Suso33

INTERVIEW

How would you describe your contribution to the Truck Art Project?

The proposal has prompted me to generate several possible readings based on its different receivers. Besides an initial appearance that was simply plastic and direct, it was important that it should have an aesthetic or intellectual content, but at the same time that each piece could be different depending on the receiver, helping each viewer to create their own. The title of the set is Sky’s The Limit, but the contribution on the right-hand side of the truck is called End to End, and the one on the left Whole Car. I’ve tried to take advantage of the opportunities offered by the support to suggest possible readings through both the form and the content, although in this specific case they may be analogous and invert their meaning, since the support is a container in motion. Rather than a simple painting, I’ve also tried to enable it to lend value to the object functioning as a support, as if it were possible to see not only what lies on top of it but also what it carries inside it.

How do the two sides of the truck engage in dialogue?

Seen on one side is a group of anthropomorphic forms in different colours that go from one end to the other (End to End). On the other, another large similar group, also in different colours, thinned out and cramped for space, gradually lose their individual form and fade away, generating a splash of colours (Whole Car). This evokes the trains that had gas chambers inside them but were decorated on the outside with cheerful motifs (Sky’s The Limit). In their turn, the three titles, for anyone familiar with the purest graffiti, bear many meanings that can only be recognised with a knowledge of that culture. They are a tribute to the people at the origins of the discipline who did street paintings on subway carriages that were moving all over the city. As it is impossible to see both sides of the truck at the same time, the work has a character that is, if not sculptural, one of a dialogue and relationship with the space and, in turn, with the context. Since there is no possibility of a parallel view of the two pieces, the time it takes you to go round the vehicle and see the other side makes them follow each other like a story.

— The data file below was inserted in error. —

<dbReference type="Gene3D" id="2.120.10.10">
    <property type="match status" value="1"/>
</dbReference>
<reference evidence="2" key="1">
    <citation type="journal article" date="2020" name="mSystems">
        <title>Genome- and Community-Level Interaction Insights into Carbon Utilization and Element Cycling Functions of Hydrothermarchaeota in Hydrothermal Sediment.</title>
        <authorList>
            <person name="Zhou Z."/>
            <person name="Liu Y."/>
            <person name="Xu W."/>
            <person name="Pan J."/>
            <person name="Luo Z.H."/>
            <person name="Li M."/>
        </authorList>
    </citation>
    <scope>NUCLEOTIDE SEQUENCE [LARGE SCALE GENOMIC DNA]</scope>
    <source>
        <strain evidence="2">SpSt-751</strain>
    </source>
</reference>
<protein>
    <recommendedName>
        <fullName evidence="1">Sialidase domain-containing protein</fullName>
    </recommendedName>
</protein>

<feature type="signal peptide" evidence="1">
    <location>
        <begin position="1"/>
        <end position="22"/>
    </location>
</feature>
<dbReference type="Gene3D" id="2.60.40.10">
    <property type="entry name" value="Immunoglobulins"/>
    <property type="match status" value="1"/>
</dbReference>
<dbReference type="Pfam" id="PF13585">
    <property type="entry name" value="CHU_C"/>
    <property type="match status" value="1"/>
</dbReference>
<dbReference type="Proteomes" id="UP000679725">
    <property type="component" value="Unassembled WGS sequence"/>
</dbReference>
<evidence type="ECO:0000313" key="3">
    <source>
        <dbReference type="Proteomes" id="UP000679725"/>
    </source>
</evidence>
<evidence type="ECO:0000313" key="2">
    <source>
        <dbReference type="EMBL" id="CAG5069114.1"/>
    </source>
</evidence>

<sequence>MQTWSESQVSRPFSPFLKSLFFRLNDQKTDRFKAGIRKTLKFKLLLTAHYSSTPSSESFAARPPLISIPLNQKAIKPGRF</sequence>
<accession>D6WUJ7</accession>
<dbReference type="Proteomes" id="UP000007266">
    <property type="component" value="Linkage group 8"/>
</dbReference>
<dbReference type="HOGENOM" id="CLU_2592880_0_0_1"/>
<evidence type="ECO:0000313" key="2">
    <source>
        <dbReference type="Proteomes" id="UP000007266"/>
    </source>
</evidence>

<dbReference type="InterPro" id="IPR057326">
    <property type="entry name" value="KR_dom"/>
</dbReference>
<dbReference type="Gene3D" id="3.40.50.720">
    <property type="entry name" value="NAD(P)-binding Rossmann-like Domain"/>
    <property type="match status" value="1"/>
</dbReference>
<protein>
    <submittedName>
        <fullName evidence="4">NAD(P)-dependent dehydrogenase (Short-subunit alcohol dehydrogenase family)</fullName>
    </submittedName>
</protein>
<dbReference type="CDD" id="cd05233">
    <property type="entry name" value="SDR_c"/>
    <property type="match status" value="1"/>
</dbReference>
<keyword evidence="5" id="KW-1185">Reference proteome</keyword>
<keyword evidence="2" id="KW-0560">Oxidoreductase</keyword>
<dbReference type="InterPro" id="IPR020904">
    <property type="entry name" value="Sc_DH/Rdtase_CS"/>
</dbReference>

What do you see as the challenges of the project?

By and large, I haven’t seen any. It’s been something that’s developed according to plan and has inspired me with more ideas for the future.

How does this project fit into your artistic development and discourse?

Also in a natural way, since anyone who knows my work will see that it continues it. Some artists admit they arrived with a preconceived idea which they then had to modify, or which grew in other directions when they were confronted with a support like this.

Was that your case?

In principle, I haven’t had to confront anything that forced me to make concessions with my own work. What did happen was that I took advantage of the peculiarity of the project, once I was there painting, to propose the possibility of involving the whole staff of the firm that was supporting the project. That way, it wouldn’t be simply arriving, painting and leaving, and ‘human art’ could be made once more. In a few hours, I got coloured clothing and overalls from other performances I had done some time before, I offered anyone who wanted to the chance to put them on, without trying to oblige anyone, and they all decided to take part and play at art with me. We were experimenting with them as if they had come out of the painting with their coloured clothes, generating a living painting, and we were playing, making a happening. I think it was a good experience among us all.